Led by vocalist/guitarist Dave Fenton, The Vapors were a short-lived new wave guitar group that is best remembered for the pop single Turning Japanese.
Fenton formed the first version of The Vapors in 1978 (after years of strumming an acoustic guitar in folk clubs), yet he was the only member to survive that line-up.
In 1979, former Ellery Bops members Ed Bazalgette (lead guitar) and Howard Smith (drums) joined the band and (unrelated) bassist Steve Smith came aboard shortly afterwards.
One of the band’s first gigs was seen by Bruce Foxton (bass player in The Jam) who asked them to perform on his group’s Setting Sons tour.
Before long, The Vapors were managed by Foxton and John Weller, the manager of The Jam and father of that group’s leader, Paul Weller.
The Vapors signed to United Artists and released their first single, Prisoners, at the end of 1979 but it failed to chart. Turning Japanese, the band’s second single, became a major hit, reaching #3 on the UK charts in March of 1980.
New Clear Days, the band’s debut album, was released two months later but did not sell as well as the single. Despite sounding at times like Jam copyists, stand-out tracks included Spring Collection, Waiting For The Weekend and News At Ten.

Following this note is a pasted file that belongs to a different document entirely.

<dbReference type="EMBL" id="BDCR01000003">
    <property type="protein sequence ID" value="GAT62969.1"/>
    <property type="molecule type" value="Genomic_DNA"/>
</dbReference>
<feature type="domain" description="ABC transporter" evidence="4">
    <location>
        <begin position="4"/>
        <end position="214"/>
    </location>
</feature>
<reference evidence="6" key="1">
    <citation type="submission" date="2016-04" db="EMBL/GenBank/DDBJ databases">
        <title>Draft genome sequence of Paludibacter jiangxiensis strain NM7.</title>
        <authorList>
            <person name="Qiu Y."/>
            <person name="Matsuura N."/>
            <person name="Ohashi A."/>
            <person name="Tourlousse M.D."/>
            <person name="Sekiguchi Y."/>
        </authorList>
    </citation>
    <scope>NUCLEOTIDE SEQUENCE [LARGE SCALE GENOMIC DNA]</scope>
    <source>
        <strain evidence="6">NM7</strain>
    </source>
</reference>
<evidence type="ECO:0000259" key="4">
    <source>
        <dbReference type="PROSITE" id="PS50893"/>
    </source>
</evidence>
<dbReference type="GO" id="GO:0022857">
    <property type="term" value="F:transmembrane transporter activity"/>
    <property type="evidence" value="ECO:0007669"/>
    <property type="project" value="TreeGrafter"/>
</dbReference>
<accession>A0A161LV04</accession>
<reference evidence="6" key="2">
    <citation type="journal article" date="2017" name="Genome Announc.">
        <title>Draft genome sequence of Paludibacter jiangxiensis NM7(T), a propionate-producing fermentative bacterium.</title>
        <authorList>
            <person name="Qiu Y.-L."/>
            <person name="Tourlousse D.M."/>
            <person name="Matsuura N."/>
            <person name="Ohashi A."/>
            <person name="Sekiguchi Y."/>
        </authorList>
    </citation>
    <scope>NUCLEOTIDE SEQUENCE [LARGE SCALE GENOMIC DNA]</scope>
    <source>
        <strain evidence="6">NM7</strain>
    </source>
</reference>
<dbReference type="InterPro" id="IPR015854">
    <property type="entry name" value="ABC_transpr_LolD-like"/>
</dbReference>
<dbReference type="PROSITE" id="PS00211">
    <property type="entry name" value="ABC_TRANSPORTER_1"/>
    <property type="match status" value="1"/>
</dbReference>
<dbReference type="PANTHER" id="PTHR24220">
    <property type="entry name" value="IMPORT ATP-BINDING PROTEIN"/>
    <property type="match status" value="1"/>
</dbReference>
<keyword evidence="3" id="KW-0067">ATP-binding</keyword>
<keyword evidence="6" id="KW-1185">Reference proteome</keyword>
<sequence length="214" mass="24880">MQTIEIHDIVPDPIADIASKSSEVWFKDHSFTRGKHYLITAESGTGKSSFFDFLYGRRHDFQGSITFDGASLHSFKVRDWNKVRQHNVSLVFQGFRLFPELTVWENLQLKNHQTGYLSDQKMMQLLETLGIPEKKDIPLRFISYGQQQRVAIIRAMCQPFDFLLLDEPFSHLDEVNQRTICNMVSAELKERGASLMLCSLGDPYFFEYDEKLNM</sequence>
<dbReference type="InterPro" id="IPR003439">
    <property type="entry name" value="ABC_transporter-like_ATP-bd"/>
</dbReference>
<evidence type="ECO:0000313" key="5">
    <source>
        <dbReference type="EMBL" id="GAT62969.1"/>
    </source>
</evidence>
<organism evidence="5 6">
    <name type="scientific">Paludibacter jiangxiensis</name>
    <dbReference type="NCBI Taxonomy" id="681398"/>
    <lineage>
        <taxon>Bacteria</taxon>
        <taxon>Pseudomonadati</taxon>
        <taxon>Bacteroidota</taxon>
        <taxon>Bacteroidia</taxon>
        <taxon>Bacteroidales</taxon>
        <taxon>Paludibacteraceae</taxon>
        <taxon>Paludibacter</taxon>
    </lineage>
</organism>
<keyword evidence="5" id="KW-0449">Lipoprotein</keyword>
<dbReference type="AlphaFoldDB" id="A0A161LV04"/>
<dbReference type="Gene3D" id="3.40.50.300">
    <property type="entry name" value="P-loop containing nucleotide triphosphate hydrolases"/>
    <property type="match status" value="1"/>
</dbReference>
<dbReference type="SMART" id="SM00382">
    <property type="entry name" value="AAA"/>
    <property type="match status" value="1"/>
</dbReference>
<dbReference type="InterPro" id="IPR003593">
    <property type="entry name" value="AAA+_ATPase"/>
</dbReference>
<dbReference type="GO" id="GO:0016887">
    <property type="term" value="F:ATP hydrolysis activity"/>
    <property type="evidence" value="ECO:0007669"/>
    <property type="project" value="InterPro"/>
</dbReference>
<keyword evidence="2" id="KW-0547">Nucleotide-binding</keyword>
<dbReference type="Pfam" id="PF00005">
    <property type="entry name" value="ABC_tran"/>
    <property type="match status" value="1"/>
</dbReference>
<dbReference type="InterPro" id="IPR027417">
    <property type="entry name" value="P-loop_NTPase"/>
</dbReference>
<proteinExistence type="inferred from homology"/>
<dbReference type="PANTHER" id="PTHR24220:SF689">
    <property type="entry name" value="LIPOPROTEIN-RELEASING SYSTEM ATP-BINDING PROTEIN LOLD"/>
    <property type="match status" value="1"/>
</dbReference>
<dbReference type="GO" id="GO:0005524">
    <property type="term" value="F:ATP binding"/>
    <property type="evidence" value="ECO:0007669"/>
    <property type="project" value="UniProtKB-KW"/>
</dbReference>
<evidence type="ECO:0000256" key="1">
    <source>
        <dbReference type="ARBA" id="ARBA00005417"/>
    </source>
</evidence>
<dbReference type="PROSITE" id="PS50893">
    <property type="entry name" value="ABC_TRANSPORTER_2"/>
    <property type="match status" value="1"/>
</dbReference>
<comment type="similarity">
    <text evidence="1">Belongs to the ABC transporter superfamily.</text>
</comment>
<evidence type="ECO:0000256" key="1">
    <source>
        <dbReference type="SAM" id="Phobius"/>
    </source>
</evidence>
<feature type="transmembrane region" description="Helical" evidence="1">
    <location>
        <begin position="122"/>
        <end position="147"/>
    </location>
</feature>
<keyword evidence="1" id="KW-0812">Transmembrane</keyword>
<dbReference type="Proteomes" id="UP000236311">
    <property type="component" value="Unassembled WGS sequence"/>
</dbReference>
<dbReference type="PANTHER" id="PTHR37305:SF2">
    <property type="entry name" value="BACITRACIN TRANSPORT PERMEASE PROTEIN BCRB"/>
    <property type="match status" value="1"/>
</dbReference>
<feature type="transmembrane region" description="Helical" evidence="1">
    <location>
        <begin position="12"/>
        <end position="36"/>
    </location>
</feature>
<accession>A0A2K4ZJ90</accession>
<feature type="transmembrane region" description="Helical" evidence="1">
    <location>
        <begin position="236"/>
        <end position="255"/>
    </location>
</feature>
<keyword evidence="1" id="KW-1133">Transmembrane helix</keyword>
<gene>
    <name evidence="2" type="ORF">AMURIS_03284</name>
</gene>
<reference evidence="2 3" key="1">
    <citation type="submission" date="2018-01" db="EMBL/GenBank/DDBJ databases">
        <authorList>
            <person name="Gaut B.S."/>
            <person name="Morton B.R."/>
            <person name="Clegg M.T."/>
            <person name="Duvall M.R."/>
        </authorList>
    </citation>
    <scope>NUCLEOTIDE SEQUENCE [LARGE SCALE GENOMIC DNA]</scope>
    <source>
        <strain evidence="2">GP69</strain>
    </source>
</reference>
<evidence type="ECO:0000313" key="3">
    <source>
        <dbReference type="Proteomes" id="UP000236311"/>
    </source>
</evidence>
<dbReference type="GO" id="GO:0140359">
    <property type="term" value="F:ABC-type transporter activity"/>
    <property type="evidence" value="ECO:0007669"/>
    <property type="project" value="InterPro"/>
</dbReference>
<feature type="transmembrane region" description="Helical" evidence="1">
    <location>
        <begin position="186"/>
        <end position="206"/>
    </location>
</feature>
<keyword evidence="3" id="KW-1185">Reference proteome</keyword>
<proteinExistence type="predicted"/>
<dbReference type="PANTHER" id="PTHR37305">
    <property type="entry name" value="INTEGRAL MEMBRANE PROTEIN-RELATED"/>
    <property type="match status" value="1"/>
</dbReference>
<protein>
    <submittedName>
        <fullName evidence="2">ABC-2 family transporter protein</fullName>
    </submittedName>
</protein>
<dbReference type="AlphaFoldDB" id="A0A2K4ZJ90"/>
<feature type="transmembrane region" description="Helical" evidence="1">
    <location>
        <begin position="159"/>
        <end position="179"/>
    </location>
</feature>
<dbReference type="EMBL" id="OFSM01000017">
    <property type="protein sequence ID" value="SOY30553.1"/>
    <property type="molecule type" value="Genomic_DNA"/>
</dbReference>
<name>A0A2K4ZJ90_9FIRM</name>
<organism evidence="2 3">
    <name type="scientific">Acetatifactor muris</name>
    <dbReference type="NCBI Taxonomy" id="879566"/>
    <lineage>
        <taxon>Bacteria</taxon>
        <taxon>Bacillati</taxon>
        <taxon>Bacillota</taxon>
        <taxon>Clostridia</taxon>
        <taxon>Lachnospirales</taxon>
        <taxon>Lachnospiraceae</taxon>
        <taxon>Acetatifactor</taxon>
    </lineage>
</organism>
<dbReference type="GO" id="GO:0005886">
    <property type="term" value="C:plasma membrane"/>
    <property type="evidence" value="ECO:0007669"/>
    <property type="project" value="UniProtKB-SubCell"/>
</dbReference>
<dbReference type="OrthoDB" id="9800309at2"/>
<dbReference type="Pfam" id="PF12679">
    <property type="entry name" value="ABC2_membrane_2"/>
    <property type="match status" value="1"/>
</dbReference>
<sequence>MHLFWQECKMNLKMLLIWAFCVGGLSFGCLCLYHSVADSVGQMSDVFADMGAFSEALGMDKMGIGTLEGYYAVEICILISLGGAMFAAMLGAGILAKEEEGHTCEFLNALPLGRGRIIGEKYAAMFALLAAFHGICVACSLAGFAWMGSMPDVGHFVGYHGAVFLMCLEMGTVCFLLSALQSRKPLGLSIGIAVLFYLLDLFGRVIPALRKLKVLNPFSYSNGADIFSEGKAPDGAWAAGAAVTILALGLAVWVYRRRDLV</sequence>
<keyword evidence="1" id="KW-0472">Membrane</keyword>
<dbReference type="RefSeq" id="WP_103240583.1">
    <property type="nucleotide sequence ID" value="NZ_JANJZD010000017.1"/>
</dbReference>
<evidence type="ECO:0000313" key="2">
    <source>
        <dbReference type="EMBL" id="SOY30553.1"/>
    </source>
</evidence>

In 1981, The Vapors released the more ambitious LP, Magnets, which explored the darker side of life, discussing the Kennedy assassination (Magnets), police harassment (Civic Hall) and even cult leader/mass murderer Jim Jones (Jimmy Jones, the failed single).
Musically the band was more sophisticated, taking the occasional misstep in the arrangements by adding an annoying synthesizer in songs like Spiders. The album was virtually ignored by both critics and the buying public, and the group disbanded shortly after its release.